We should maintain that if an interpretation of any word in any religion leads to disharmony and does not positively further the welfare of the many, then such an interpretation is to be regarded as wrong; that is, against the will of God, or as the working of Satan or Mara.

Buddhadasa Bikkhu, a Thai Buddhist Monk

Monday, April 23, 2012

Is it True that "Low-Effort Thought Promotes Political Conservatism"??

Below is the abstract for a research article entitled, "Low-Effort Thought Promotes Political Conservatism," published online 16 March 2012 in the Personality and Social Psychology Bulletin by Scott Eidelman, Christian S. Crandall, Jeffrey A. Goodman and John C. Blanchar.  If this research becomes more widely known, it is sure to spark controversy and rebuttal (for example [here]).

"The authors test the hypothesis that low-effort thought promotes political conservatism. In Study 1, alcohol intoxication was measured among bar patrons; as blood alcohol level increased, so did political conservatism (controlling for sex, education, and political identification). In Study 2, participants under cognitive load reported more conservative attitudes than their no-load counterparts. In Study 3, time pressure increased participants’ endorsement of conservative terms. In Study 4, participants considering political terms in a cursory manner endorsed conservative terms more than those asked to cogitate; an indicator of effortful thought (recognition memory) partially mediated the relationship between processing effort and conservatism. Together these data suggest that political conservatism may be a process consequence of low-effort thought; when effortful, deliberate thought is disengaged, endorsement of conservative ideology increases."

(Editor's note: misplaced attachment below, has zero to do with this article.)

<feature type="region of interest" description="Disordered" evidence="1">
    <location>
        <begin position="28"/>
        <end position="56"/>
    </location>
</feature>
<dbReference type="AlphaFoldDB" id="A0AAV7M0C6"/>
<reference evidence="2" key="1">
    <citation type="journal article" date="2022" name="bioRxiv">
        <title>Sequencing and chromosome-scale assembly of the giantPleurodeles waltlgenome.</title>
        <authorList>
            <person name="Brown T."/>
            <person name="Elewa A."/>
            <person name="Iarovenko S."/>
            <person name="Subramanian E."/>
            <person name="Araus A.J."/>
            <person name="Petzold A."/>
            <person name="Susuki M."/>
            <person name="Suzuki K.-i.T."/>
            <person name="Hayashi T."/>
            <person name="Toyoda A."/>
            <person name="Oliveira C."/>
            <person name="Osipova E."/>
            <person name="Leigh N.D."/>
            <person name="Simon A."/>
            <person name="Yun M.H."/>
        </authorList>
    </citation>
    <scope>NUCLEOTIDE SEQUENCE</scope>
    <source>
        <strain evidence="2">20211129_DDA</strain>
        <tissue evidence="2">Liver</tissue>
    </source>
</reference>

This research raises some questions, and I have to confess that I'm more than a little skeptical about its conclusions.  Is it "conservatism" per se that low effort thinkers gravitate to or, rather, what the majority of people take to be truisms that they jump for?  In a center-right country like the U.S., the superficial, low-effort answers ("Poor people are lazy.") would thus tend to be conservative but in a center-left country it would seem reasonable to expect that pat liberal talking points ("The state has a duty to insure its citizens against personal misfortune.") would be the quick, low-effort answers.  Furthermore, it could well be that the participants in the study tended to be conservative anyway and so went to apparently superficially conservative responses when the situation demanded such.  Would an identifiably liberal test group have tended to go with low-effort, superficially liberal responses in similar test circumstances?  Finally, the conclusion that "low-effort thought promotes political conservatism" does seem too pat and convenient for those of us who prefer progressive thinking.  I remain skeptical about the conclusions of this research.